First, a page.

I’m all for attempting to make computing as secure as possible, so don’t take the following as “lets give up on security.” No, we need to understand the causes of our insecurity and their implications before coming up with solutions. Naive solutions, like “secure” languages only address part of the problem, giving us a false sense of security. Perhaps languages that enable more formal verification could help, but they can’t exist in isolation running on top of an insecure software stack on insecure hardware.

The impetus for this post, was a random internet user who began an open conversation about safe programming languages, which quickly devolved into the usual “C” is a bad language and symbolic computing is better discussion. Worse, the discourse quickly lowered to accusing all “C” programmers of being part of a “cow-boy” culture (where are the “cow-girl” cultures?). The claim, in general, was that this culture has led to multiple hacking attacks such as this one: link. Part of me wants to believe that this idea stems from not understanding how computers actually work. I want to believe that these kinds of people think that assembly code is black magic, and that your processor decodes Javascript directly. Unfortunately I’m not sure that’s the case. To discover where our insecurities lie, let’s pull back the curtain on the wizard to see what really makes our modern world tick: abstraction.

The nice interface that you interact with when you pull out your iPhone, laptop, or really any type of full computer system might feel like one monolithic, well honed system. In reality is is something closer to this: River terrapin It is actually much worse than that that. Perhaps add a few dozen more turtles, then throw them on a pogo stick. There are a lot of layers. Computers are built on abstraction. Millions of lines of code are between you and the actual hardware. Each of these layers has been written over hundreds of thousands of hours. Each file of source code, perhaps having many authors, with equally different styles (and interpretations of what the code should do).

Modern hardware starts with an HDL description of the wires and logic that make up the processor itself. Some structures can be formally verified, others must be verified exhaustively to ensure that they are operating within the expected specifications. This is where the first source of error comes in. (Note: I’m greatly simplifying here) Modern hardware extremely complex, hundreds of independently verified pieces come together to make something that is virtually impossible to formally verify. The interactions between components make even exhaustive validation difficult (i.e., months and potentially years if all cases are covered). This process is largely still an art, reliant on engineers to specify cases where they think errors could exist. Were the correct assertions entered by designers so that these tests hit all the cases they were supposed to? Were all the corner cases hit. One notable instance of an error getting past the verification process (broadcast far and wide by the media) was Intel’s transactional memory bug (link). This is only the start of the problem. The second comes with the documentation of the instructions (ISA) and hardware.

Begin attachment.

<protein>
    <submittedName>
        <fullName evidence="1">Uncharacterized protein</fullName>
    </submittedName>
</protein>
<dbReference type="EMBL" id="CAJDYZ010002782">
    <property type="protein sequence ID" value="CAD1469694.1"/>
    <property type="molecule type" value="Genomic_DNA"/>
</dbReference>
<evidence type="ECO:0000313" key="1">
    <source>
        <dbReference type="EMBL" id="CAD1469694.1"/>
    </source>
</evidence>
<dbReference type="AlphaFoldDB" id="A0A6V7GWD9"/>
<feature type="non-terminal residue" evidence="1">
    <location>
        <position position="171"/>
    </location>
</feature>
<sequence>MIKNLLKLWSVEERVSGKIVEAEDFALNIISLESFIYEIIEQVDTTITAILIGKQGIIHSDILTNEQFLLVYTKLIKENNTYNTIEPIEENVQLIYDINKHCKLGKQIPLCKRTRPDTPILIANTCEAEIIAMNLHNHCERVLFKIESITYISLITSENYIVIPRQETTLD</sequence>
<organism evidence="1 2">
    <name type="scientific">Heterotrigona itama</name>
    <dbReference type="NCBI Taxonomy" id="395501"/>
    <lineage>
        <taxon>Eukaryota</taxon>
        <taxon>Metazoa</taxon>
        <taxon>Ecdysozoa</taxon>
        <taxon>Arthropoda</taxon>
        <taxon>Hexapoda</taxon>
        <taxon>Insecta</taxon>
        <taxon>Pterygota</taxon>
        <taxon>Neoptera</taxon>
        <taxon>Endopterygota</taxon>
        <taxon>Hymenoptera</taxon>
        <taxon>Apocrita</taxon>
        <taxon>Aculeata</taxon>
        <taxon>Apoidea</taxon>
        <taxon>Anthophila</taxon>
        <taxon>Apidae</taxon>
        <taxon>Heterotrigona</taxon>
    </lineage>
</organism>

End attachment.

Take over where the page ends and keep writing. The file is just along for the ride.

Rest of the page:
The first step in writing the bits that load the operating system, is to look at the documentation that comes with the hardware. Parts that determine core functionality are typically correct (they’re easy to verify, e.g., memory regions). What are harder to find are errors in complex features that pervade modern processors such as this one: link. The documents for modern processors are typically generated by a combination of hand and automated methods because they are huge, often thousands of pages. The subtle errors in documentation (wording, vagaries, and sometimes outright mistakes) are eventually worked out, but it takes time, and often many bug reports. So when the hardware works exactly as specified, where is the next place that errors can creep into the process? Enter the compiler, the master of modern software. Without it, there would be no way to build the systems we all rely upon (yes, you can have interpreters…but what are these but continuous compilers). The compiler takes a programmer’s instructions to the computer and translates them into something the hardware understands (hopefully).